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I know that this is a sensitive topic, so I will try and tread carefully.|
Let me pose just one question "Should Japan have a one child policy?"
My figures are taken from here;
Japan has a debt to GDP ratio of 220% and population density of 836 per square mile. The population density is quite high, but not as high as South Korea (1,288) or India (954). Compare this with China that current has a debt to GDP ratio of 17.7% and a population density of 365.
Japan is currently reliant upon nuclear energy to sustain its economy as it has very few (if any natural carbon fuel resources). Despite the Fukushima disaster, the government is not seriously engaged in relocating those affected, nor is it intending changing its dependency on nuclear energy. To sustain its existing economy it has very little choice other than to continue its existing policies, as its government debt levels are too high. What if its population was considerably lower, and it could sustain itself on renewable energy? With increasing population there comes a point where it becomes increasingly difficult to sustain the population without degrading the environment.
Future wars may not be manpower intensive. With ICBM's, drones, and the development of robotics and artificial intelligence, military effectiveness may not be limited by manpower, only by technology and the economic base to support it.
It is not obvious that a countries best interests lie in high population densities. Neither is it obvious that future wars are dependent on manpower alone.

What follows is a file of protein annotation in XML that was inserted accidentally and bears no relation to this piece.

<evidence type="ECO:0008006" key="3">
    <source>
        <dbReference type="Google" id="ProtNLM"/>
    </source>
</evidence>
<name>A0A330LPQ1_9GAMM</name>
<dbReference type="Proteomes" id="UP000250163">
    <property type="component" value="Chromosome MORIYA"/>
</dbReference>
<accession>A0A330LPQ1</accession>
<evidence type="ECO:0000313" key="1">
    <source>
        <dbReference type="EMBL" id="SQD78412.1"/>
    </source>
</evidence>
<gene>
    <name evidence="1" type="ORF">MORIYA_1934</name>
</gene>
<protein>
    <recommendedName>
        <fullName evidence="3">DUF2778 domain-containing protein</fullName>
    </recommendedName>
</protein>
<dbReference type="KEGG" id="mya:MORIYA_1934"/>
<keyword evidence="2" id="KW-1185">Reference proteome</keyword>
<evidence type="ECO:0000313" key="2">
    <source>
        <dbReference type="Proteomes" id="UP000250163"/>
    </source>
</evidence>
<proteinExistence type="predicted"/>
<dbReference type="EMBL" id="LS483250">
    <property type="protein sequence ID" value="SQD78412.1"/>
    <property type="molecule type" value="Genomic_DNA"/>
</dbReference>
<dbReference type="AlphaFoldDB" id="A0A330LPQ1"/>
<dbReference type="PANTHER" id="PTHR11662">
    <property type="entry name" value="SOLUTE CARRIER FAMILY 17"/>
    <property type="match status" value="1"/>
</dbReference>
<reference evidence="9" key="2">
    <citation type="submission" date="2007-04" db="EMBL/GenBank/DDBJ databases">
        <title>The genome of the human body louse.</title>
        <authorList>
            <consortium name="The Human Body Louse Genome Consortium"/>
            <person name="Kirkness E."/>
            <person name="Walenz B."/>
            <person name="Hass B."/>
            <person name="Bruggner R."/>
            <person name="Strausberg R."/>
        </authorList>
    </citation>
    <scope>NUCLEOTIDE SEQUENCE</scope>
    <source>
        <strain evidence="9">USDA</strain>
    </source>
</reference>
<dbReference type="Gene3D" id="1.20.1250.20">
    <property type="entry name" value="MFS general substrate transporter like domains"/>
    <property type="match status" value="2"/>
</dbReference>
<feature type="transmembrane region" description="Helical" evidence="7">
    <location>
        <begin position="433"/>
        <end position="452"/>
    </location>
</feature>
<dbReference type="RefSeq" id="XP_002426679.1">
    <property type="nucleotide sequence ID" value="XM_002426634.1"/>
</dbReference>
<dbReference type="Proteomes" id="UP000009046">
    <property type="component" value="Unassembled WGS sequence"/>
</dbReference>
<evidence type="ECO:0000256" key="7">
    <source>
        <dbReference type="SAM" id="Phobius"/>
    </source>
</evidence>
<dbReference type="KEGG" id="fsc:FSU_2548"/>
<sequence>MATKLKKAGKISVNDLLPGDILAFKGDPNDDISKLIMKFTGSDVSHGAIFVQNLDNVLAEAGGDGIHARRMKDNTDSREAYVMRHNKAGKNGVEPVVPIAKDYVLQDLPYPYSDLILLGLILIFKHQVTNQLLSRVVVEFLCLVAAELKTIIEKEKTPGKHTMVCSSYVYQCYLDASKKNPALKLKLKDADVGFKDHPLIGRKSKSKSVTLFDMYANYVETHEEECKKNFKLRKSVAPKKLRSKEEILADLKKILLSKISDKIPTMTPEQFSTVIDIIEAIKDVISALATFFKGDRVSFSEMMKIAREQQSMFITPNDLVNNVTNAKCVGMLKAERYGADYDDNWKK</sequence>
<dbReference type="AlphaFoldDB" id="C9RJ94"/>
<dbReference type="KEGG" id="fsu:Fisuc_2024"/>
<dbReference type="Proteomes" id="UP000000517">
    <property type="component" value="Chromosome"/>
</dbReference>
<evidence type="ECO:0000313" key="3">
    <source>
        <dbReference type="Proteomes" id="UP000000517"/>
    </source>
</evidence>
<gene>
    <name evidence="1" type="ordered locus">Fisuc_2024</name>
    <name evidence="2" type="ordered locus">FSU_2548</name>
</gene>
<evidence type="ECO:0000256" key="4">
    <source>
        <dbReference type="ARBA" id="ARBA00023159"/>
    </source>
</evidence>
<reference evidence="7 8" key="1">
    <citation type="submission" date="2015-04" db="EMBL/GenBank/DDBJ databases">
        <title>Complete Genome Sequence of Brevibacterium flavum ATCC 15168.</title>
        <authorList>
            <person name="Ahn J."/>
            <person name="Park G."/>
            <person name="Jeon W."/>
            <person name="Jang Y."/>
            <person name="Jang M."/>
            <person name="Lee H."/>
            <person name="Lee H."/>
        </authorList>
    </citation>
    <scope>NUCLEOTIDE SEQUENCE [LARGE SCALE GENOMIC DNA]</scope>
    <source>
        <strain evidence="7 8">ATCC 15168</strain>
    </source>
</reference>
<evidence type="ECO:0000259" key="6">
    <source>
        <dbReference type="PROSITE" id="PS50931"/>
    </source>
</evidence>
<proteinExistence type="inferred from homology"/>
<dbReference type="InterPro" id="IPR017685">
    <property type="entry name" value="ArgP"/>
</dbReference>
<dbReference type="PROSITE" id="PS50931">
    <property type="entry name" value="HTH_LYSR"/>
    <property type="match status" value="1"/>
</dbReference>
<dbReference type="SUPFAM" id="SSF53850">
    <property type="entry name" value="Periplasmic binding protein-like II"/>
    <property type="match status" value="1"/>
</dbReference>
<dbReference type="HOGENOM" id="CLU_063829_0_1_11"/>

Obviously every individual wants reproductive freedom. This is only natural. Individual rights, and the policy of the state ( and common interest ) are not always aligned.
Once a population level is reached that is sustainable without excessive consumption of resources ( or over-dependence upon foreign sources of energy ) is reached, a 2 child policy would be sensible to maintain those population levels. Maybe this is the compromise between state and individual that may serve both the common interests and those of the individual, since the maintenance of state independence is also an important to the long term interests of the individual.
I am not advocating that China should have a one-child policy, and the rest of the world should not. Ultimately I think that all states may have to adopt policies that reach a balance between the rights of the individual and the needs of the state.